Blood safety

Key facts

  • Blood transfusions save lives and improve health.
  • A single unit of blood can benefit several patients.
  • Every country needs to ensure that blood supplies are sufficient and free from HIV, hepatitis viruses and other infections that can be transmitted through unsafe transfusion.
  • Globally, about 92 million blood donations are collected every year. Approximately half of these are in high-income countries, home to 15% of the world’s population.
  • Annual blood donations on average per blood centre in high-income countries is 30 000 versus 3700 in low-income countries.
  • The WHO goal is for all countries to obtain all blood supplies from voluntary unpaid donors by 2020.
  • At the moment, national blood supplies are based almost entirely on voluntary unpaid blood donations in 62 countries:
  • As of June 2012, 39 countries were not able to screen all blood donations for one or more of the following transfusion-transmissible infections (TTIs): HIV, hepatitis B, hepatitis C and syphilis.

The situation

  • The demand for blood outstrips supply. The proportion of China's population donating blood was 0.84% in 2010 and 0.92% in 2011.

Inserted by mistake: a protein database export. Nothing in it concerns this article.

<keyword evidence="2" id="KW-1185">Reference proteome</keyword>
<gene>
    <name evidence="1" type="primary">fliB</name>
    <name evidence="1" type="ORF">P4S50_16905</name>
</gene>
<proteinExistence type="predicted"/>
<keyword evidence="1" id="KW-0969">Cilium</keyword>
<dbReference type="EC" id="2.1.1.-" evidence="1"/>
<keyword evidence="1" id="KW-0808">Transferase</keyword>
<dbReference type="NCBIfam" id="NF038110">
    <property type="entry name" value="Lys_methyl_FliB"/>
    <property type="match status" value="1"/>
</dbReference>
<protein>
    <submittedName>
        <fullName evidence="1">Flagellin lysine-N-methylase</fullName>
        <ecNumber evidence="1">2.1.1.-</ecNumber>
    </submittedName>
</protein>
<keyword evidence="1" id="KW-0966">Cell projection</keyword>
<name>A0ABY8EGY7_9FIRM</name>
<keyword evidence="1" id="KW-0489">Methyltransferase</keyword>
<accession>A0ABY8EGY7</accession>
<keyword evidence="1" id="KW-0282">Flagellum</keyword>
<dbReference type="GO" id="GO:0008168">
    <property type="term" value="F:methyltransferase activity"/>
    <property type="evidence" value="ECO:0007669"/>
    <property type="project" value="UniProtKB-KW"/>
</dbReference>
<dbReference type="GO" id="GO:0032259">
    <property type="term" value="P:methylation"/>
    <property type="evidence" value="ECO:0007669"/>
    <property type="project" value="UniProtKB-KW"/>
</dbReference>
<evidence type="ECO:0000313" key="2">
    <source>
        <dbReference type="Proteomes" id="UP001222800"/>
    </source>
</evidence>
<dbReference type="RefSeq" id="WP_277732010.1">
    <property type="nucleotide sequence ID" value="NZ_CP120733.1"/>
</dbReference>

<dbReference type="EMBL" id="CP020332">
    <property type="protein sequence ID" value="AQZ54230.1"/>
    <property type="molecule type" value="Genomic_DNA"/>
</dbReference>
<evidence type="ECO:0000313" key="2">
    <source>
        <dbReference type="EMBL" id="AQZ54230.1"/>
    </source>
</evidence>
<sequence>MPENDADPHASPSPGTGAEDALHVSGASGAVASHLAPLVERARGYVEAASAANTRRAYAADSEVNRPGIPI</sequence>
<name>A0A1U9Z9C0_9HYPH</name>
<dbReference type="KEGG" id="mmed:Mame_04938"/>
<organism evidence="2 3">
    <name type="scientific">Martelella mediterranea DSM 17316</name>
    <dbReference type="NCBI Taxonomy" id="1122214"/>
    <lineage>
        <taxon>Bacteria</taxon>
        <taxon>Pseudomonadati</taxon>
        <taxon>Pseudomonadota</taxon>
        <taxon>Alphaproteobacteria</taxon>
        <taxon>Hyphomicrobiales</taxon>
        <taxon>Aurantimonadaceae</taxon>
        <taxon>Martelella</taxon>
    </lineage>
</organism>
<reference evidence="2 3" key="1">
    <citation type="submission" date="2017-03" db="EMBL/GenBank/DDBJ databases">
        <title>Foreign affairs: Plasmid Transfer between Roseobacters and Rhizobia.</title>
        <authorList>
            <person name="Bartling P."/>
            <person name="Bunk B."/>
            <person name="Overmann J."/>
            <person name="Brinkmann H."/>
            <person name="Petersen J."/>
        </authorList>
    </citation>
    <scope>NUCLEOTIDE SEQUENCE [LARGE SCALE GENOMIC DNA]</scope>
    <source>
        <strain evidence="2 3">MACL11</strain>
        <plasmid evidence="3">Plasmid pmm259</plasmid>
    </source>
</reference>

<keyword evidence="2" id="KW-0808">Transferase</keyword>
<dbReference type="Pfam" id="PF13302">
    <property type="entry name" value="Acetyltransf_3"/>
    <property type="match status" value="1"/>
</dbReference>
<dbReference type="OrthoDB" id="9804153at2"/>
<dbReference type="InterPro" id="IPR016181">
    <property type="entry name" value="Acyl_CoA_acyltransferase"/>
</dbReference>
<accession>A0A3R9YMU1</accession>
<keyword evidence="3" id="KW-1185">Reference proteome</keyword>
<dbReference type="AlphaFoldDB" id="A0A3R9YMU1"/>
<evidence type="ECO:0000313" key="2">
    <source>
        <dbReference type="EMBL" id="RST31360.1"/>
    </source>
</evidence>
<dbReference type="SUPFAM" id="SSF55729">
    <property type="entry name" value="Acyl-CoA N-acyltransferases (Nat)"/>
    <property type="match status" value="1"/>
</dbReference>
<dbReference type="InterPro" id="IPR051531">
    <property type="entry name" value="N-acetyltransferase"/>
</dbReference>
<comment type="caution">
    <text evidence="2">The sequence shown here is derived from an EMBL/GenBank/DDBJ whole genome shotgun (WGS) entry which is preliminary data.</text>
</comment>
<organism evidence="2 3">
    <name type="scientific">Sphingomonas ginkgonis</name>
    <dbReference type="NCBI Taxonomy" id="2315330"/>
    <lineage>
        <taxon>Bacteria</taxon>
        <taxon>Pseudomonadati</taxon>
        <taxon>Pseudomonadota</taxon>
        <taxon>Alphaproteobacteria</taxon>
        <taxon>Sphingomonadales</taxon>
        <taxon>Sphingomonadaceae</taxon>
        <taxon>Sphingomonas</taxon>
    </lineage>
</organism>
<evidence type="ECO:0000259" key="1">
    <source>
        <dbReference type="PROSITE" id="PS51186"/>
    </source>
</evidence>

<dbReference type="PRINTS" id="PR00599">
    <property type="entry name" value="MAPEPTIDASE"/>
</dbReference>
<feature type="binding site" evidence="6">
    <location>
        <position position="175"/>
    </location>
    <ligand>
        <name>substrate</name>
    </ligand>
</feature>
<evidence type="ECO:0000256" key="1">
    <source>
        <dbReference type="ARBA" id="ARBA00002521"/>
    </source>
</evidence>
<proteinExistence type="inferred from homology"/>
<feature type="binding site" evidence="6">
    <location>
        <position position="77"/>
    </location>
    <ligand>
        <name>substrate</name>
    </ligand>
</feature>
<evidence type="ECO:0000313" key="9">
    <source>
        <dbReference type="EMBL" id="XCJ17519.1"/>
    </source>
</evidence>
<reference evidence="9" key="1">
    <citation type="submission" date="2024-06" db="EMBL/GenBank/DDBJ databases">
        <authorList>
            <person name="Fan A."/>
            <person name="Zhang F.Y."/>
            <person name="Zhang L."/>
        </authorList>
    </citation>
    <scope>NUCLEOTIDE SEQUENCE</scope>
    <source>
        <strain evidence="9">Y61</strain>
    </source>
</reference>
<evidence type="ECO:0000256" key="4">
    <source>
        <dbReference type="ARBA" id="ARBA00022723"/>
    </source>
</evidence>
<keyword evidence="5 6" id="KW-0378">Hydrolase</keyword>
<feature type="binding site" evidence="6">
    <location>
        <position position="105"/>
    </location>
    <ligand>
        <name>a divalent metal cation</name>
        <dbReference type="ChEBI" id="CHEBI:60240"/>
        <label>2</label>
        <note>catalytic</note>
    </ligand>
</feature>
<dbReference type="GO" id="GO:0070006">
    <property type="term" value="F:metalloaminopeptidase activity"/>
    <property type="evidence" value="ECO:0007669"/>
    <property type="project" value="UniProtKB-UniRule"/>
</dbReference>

• WHO recommends that to maintain an adequate blood supply, 1%-3% of the population needs to be blood donors.
  • The proportion of blood donations in China has been increasing year by year.
  • 100% of China's blood supply is collected from voluntary unpaid blood donors. However, a significant proportion of the blood supply is still dependent on family/replacement donors
  • China had a total of 459 blood centres in 2010, including 355 stand-alone centres and 104 hospital-based centres.
  • 100% of donated blood is screened for transfusion-transmissible infections (TTIs): HIV, hepatitis B, hepatitis C and syphilis.
  • A total of 355 (77.3%) blood centres can prepare blood components (red cell, platelet concentrates, fresh frozen plasma).

WHO's recommendations

  • Improving clinical use of blood in order to reduce unnecessary blood transfusions. Guidelines have to be designed for clinicians on criteria for prescribing a blood transfusion.
  • Increasing voluntary blood donations. There is also a need to implement strategies to retain the donors and increase collection from repeat donors who regularly donate blood.
  • There is a need to build a blood donor programme that has strong community engagement and enjoys sustained support from donors and the general public.
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